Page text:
Larry is regularly consulted by the White House Domestic Policy staff on matters pertaining to access to technology for persons with disabilities and helped establish a standing committee within the CIO Council of the United States government on accessible technology. At the beginning of the Obama Administration, Larry met with the new CTO of the U.S. (Aneesh Chopra) and the new CIO (Vivek Kundra) to brief them on issues of concern regarding inclusive technology policies and practices.
Larry also was involved in crafting and now proliferating the media and communications provisions of the United Nations Convention on Persons with Disabilities, adopted in December of 2006 and which has since been signed by 153 countries. Larry has consulted with governments and NGOs in Japan, Israel, Brazil, Mexico, India, the United Kingdom, Canada, Argentina and Russia. He was a member of the U.S. Access Board’s Electronic and Information Technology Access Advisory Committee (EITAAC) that established rules for federal compliance with Section 508 and its subsequent “Refresh Committee” which updated those rules. Larry works with technology companies such as Apple, Disney, Microsoft, Verizon, Panasonic, AT&T, Yahoo!, HP, Adobe, and others on solutions to meet the needs of consumers with disabilities. His undergraduate degree focused on Cinema Studies and Broadcast Journalism at University of Southern California.
Rick Johnson is the Chief Technology Officer, and one of the founders of VitalSource Technologies, Inc. VitalSource, a division of the Ingram Content Group, is the maker of Bookshelf®, the most widely used platform for delivery of electronic textbooks in the world. As CTO, Rick manages the strategic direction of the fast growing platform, guiding the architecture, and implementation of its clients and systems.
Rick’s career has been focused on bringing together his three passions: technology, publishing, and education. He is a frequent speaker on electronic textbooks, their integration into an institutional environment, and how the accessibility needs of individual students can best be accommodated with their delivery. He served on the working groups responsible for version 2 and version 3 of the EPUB standard, is on the executive committee for the IMS Global Learning Consortium, and is the co-inventor of 3 international patents dealing with electronic books and their distribution.
George Kerscher Ph.D. – “In the Information Age, access to information is a fundamental human right.”
George Kerscher began his IT innovations in 1987 and coined the term “print disabled.” George is dedicated to developing technologies that make information not only accessible, but also fully functional in the hands of persons who are blind or who have a print disability. He believes properly designed information systems can make all information accessible to all people and is working to push evolving technologies in this direction.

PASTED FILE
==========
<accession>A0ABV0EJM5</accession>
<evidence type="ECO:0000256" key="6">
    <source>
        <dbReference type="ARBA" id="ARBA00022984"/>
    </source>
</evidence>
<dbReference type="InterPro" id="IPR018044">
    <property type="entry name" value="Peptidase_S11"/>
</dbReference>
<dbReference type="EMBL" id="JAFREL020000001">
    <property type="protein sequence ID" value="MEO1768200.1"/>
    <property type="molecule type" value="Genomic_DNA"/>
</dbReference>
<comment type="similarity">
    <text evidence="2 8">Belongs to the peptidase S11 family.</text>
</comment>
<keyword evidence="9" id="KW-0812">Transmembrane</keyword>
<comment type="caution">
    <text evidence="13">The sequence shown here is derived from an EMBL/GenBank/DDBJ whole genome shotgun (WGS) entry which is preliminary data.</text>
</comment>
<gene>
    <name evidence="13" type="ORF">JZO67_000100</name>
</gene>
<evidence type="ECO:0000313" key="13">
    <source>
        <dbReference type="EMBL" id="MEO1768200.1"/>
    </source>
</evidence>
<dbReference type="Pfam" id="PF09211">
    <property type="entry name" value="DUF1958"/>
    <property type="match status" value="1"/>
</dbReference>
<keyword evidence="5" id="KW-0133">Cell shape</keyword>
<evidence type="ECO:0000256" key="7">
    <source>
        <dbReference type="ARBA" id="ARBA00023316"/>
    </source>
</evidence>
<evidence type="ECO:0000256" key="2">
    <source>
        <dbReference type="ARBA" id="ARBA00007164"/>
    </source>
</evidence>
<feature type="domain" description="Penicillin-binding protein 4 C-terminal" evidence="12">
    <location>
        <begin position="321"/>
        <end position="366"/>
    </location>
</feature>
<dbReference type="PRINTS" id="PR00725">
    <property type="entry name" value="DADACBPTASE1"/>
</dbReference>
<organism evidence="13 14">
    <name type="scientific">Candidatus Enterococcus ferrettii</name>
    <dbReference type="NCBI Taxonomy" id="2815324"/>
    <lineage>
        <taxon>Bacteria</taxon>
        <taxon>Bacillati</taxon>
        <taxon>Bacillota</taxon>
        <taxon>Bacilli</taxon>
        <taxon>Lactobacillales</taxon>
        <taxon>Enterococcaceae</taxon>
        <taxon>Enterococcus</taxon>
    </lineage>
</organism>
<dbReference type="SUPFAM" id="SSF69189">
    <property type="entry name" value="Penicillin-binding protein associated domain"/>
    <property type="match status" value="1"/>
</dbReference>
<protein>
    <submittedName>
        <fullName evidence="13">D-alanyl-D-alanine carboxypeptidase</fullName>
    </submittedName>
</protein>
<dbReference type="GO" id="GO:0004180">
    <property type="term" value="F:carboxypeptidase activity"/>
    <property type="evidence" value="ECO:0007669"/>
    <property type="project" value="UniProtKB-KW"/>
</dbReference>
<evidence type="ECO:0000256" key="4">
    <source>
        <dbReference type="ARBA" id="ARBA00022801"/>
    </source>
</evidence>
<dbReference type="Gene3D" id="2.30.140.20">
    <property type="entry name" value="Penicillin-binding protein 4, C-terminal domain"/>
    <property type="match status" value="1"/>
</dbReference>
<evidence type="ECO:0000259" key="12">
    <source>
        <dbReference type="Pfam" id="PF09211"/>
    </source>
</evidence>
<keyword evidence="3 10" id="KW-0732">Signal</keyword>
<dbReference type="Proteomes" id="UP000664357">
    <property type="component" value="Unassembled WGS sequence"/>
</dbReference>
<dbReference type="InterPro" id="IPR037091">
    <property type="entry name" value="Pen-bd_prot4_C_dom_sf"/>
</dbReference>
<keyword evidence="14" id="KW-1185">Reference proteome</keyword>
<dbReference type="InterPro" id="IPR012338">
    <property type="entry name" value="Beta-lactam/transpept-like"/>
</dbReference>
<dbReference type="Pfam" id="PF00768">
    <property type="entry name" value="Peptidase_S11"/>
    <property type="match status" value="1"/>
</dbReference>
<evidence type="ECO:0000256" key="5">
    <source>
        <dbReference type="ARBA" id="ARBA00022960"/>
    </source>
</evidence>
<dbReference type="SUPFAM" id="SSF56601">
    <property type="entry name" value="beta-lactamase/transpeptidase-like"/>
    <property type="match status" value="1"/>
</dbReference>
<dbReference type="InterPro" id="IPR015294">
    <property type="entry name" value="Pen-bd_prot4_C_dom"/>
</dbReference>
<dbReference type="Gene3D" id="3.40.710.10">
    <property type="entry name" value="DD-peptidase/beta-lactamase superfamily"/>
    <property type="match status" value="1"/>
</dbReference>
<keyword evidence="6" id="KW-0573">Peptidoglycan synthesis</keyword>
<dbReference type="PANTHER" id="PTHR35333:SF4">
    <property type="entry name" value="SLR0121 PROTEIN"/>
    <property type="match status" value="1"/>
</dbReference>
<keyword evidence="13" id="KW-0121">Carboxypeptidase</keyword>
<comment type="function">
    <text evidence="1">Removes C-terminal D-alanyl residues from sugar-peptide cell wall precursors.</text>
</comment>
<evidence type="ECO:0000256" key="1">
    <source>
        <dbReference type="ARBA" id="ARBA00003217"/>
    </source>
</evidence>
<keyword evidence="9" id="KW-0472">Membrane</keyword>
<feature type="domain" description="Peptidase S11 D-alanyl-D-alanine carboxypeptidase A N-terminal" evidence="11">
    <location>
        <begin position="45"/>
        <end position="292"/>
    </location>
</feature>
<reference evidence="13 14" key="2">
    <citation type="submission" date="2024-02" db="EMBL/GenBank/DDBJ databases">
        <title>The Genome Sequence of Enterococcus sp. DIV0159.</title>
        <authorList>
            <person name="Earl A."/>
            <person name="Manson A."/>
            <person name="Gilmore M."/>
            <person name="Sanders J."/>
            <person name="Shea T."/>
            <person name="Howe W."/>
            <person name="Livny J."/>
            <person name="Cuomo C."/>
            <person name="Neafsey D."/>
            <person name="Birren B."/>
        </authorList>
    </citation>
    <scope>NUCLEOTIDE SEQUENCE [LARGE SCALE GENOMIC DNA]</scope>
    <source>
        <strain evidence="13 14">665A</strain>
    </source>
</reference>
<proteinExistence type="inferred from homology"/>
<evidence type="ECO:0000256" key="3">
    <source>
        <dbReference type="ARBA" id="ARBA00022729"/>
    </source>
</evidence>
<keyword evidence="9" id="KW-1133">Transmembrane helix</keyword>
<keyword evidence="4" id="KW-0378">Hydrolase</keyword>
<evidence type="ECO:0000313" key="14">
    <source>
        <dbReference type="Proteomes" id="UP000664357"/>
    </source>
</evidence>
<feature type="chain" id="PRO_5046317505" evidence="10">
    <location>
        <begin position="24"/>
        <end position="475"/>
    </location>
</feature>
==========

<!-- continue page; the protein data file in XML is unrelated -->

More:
As Secretary General of the DAISY Consortium and President of the International Digital Publishing Forum (IDPF), Kerscher is a recognized international leader in document access. In addition, Kerscher is the Senior Officer of Accessible Technology at Learning Ally in the USA. He chairs the DAISY/NISO Standards committee, the EPUB Maintenance working group and the W3C’s Steering Council for the Web Accessibility Initiative (WAI). George also serves on the USA National Instructional Materials Accessibility Standard (NIMAS) Board.
Doug is Accessibility Lead at Nook Media, the digital products division of Barnes & Noble; responsible for the strategy and execution of accessible products and services for the Nook software and hardware product lines. He is a serial entrepreneur with over 25 years of startup experience. He has been the founder and executive management at 5 Silicon Valley startups, delivering products as diverse as network terminals (Network Computing Devices), electronic books (NuvoMedia, Barnes & Noble), network security systems (Vernier Networks), and mobile consumer applications and services (LightPole, Inc). He currently serves on the advisory board of several technology startups, and serves as an executive mentor in several local forums.